If you ride a motorcycle, you already know how much fun riding can be. You understand the exhilaration of cruising the open road and the challenge of controlling a motorcycle, but, remember, motorcycling can also be dangerous.
Motorcyclists across the state are travelling Ohio roads to enjoy the cooler weather and the beautiful fall foliage, which is why the Wyandot County Safe Community Coalition wants to remind all motorists to “Share the Road”.
According to reports from the Ohio State Highway Patrol, last year in Ohio there were 142 fatal crashes resulting in 146 deaths involving motorcycles in Ohio. Many of these deaths could have been prevented if all motorists worked together to make the highways safer. No matter the reason you are travelling Ohio roadways this fall, please remember the following safety tips:
• Check all mirrors and blind spots for motorcycles before changing lanes or merging with traffic, especially at intersections.
• Always use a turn signal when changing lanes or merging with traffic.
• Always allow more follow distance-three to four seconds-when behind a motorcycle. This gives them more time to maneuver or stop in an emergency.
• Never get behind the wheel of a vehicle under the influence of alcohol or drugs.
Motorcyclists, protect yourselves and avoid accidents this summer by taking this simple advice:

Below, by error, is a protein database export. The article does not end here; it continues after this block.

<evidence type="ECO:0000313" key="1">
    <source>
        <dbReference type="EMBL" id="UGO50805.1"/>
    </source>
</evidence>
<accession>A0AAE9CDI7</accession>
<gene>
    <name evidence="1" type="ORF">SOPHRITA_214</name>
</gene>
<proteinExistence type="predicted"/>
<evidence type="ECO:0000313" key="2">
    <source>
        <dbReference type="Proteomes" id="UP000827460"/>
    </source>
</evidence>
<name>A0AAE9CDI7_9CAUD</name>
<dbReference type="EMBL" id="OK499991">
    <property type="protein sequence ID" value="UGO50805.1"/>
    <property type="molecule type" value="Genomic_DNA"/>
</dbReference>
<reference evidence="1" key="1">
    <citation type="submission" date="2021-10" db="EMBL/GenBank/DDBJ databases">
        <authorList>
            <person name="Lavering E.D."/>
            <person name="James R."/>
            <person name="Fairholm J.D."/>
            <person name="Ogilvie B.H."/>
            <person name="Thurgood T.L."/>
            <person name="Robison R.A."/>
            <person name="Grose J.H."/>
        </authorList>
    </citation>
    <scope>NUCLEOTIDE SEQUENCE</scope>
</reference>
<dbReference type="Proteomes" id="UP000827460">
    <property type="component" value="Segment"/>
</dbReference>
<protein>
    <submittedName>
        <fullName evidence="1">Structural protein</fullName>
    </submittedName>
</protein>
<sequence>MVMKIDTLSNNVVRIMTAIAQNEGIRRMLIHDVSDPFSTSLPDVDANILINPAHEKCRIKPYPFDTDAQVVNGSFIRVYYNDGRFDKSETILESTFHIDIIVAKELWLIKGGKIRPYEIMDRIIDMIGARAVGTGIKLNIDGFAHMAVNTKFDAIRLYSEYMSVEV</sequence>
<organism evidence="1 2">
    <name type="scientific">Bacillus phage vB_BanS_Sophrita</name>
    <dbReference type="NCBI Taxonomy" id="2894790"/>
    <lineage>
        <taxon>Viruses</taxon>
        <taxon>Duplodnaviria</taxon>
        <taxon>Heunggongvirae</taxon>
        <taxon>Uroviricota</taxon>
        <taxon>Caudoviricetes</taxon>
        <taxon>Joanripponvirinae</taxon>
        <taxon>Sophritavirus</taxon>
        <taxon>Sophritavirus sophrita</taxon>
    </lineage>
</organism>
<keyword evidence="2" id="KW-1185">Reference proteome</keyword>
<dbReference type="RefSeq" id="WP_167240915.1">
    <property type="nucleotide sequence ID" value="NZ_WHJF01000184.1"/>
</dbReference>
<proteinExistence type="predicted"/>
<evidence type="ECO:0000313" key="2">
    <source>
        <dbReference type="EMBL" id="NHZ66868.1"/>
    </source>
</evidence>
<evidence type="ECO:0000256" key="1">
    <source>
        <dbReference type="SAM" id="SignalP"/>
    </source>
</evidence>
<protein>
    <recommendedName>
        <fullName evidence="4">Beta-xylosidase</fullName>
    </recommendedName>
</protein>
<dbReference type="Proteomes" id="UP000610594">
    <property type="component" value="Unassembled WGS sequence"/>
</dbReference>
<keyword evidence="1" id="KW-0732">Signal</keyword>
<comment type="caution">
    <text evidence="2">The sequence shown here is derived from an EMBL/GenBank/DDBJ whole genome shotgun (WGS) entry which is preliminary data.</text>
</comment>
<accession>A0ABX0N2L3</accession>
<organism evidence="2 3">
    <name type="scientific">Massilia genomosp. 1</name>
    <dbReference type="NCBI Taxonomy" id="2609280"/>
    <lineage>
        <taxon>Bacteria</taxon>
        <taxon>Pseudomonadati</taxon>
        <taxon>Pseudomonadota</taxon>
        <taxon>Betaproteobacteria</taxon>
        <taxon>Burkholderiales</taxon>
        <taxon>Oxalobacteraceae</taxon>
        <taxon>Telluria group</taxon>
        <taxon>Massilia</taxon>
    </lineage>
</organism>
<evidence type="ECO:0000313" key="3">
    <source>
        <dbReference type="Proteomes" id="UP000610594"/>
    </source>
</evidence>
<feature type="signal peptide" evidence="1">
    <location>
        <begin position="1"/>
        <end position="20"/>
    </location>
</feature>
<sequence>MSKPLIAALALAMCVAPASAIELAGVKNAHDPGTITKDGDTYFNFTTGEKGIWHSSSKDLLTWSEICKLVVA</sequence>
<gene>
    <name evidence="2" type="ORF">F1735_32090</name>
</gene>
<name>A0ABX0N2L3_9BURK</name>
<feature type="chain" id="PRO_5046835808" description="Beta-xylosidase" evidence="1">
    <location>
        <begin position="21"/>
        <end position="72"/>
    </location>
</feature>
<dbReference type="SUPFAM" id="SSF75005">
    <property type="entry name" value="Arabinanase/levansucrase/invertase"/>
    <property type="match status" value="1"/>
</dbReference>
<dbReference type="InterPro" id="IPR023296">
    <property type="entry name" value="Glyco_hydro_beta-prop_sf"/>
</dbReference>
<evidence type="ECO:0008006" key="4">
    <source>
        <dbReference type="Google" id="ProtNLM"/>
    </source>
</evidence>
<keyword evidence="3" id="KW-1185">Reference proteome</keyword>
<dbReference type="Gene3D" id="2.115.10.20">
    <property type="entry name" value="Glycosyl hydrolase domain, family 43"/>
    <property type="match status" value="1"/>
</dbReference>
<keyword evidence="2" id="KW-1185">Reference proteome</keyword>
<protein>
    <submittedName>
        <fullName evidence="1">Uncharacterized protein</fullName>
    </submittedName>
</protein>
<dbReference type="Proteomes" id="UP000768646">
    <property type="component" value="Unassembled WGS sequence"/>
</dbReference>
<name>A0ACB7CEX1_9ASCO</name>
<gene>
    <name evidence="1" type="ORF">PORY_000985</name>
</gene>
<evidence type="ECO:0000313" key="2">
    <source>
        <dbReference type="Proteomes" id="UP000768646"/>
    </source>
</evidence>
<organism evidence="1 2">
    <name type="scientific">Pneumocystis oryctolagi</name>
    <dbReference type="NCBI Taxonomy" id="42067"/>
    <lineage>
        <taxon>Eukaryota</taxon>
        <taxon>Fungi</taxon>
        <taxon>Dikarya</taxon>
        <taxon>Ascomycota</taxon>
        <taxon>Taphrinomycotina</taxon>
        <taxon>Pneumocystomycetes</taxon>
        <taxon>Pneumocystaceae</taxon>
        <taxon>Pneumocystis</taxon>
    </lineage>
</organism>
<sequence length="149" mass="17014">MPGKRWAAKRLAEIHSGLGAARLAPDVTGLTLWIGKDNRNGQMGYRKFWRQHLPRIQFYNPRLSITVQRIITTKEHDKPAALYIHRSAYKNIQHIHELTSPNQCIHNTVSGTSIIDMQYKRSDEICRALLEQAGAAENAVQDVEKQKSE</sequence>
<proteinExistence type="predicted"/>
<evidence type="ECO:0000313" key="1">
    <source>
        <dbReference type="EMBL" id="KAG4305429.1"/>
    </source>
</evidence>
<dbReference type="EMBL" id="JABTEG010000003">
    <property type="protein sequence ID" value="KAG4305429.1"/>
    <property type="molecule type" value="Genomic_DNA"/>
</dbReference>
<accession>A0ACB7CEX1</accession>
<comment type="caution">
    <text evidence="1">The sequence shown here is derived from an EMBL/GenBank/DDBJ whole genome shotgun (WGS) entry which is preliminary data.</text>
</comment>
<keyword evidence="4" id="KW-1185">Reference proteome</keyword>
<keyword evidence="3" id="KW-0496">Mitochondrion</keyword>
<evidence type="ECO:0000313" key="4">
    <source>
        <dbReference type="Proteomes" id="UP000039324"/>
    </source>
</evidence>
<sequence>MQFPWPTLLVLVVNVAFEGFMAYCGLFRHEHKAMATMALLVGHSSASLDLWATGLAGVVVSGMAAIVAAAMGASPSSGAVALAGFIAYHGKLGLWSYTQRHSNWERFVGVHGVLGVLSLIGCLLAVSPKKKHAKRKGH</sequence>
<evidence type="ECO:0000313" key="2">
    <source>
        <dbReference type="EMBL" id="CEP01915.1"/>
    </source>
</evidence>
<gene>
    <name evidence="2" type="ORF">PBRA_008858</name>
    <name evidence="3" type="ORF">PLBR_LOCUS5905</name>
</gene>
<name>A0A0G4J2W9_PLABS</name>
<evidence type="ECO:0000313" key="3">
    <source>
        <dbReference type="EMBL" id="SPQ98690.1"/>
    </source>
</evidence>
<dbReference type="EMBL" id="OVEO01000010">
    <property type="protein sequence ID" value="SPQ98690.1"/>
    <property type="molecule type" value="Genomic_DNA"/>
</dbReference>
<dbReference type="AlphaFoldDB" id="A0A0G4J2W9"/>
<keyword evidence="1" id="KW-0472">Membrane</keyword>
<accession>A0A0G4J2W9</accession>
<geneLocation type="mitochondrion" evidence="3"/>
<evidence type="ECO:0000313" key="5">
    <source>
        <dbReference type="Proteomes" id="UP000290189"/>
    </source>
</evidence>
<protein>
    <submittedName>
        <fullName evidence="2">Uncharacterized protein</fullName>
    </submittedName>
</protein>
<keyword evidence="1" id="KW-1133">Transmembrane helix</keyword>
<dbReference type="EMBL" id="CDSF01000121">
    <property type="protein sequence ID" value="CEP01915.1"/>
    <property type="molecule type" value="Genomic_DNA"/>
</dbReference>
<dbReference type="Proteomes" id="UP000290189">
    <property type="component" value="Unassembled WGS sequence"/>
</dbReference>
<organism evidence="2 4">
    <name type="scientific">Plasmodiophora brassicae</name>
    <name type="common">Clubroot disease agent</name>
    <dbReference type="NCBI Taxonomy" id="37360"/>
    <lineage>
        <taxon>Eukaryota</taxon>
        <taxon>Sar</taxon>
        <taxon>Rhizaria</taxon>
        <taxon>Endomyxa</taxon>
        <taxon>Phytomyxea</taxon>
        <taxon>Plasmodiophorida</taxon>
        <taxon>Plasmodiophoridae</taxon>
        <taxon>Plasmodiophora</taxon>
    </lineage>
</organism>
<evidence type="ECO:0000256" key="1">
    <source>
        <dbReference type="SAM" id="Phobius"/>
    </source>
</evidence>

• Wear a DOT-compliant helmet and other protective gear.
• Use hand and turn signals at every lane change or turn.
• Ride in the middle of the lane where you will be more visible to other drivers.
• Never ride under the influence of alcohol or drugs.
By following these basic safety tips, we hope you can help prevent motorcycle crashes in Wyandot County, and across the state, this fall. No matter what you are driving, share the responsibility of keeping our roads safe-“Share the Road”.
For more information on motorcycle safety, visit the Health Department’s Facebook page. Show your support for motorcycle safety by picking up a free “Look Out for Motorcycles” yard sign and/or vehicle magnets from your favorite local motorcycle shop or at the Wyandot County Public Health Department.